Tuesday, December 11, 2007

Panhandling

I met with a company last week that’s on to something. What, I’m not sure – the company is headed in a half-dozen potentially viable directions – though I’m confident they’ll give it a good run.

The pre-revenue, bootstrapped company is being pulled to a fro. Do this, go there, change that; advice -- mostly sage -- percolates in droves. Included therein is direction to write an executive summary and business plan. For whom and why?, I asked. (Well, for investors and because we were told that’s what we need to do to raise money, they replied.) Such are the erroneous rules of the game.

My advice was contrarian and, I’m sure, confusing: Cease the game of trying to appease potential investors. Halt any efforts to write an exec summary or bplan, or build a five-year P&L (by now I’m leading my sermon atop a chair in the coffee shop). Invest your energy in two areas: Luring users (it’s a Web 2.0 co) and generating revenue. Assume you will not raise any outside money. Build it – a monetizable community of engaged users – and they (investors; if you desire) will come. Worst case: You have a self-sustainable business (or, if it doesn’t work, you have not failed on someone else’s dime). My helium exhausted, I sedated into my seat.

Building on the “someone else’s dime” (or OPM: other people’s money), I was reminded of the dissonance between an entrepreneur’s perception and the reality of employing outside capital. I have spent a lot of time on both sides of the dime: either starting or helping companies that require outside capital, or investing directly (or indirectly through funds) in such companies.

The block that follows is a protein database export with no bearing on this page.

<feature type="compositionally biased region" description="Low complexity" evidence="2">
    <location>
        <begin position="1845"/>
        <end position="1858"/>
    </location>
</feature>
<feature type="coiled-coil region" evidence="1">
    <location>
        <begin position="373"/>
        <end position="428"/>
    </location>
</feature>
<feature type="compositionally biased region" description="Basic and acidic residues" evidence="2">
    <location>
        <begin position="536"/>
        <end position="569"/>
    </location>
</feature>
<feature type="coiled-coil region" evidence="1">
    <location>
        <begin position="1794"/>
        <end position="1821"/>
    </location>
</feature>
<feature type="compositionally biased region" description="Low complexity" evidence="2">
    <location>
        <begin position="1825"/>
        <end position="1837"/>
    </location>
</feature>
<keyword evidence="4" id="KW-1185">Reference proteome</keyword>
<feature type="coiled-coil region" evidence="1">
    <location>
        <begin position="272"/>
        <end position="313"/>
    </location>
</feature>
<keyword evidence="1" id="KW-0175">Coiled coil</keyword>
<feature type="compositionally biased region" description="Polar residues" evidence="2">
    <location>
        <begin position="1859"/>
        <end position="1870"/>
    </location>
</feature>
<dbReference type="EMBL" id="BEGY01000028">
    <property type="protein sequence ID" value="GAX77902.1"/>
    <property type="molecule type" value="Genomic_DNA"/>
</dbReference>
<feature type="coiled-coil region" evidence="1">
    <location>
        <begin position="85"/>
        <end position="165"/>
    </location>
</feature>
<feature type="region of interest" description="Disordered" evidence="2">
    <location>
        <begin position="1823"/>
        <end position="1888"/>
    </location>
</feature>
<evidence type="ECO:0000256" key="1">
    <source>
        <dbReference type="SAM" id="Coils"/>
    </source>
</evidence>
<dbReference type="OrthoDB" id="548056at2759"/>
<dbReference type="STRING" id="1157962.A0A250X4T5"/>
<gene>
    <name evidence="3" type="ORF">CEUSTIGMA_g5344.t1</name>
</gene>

Raising capital – in the right situation and from the right investors – is a great thing; the positives outweigh the negatives, and the relative degree of potential success is heightened. Think mass x velocity = momentum, or the running a marathon solo vs. running it with a team analogy.

It’s imperative, though, that entrepreneurs panhandle with open eyes: The accountability, responsibility, and expectations (to your investors) can be daunting, and the organization, governance and decision-making (at the board level and elsewhere) is, well, different. It’s not entrepreneurship in its true sense: It is the formal, professional and fiscally prudent management of resources as a fiduciary. It’s the difference between being a kid and a grownup, which reminds me of one of my idols, Peter Pan (speaking, I’m sure, on behalf of most entrepreneurs; Peter was anything but a panhandler):

I won't grow up,
I don't want to wear a tie.
And a serious expression
In the middle of July.
And if it means I must prepare
To shoulder burdens with a worried air,
I'll never grow up, never grow up, never grow up
Not me.
It’s easy to handle a pan and there are plentiful passersby who may chip in a dime. The true challenge is deciding whether you need to play (and are up to playing) with other people’s money.

1 comment:

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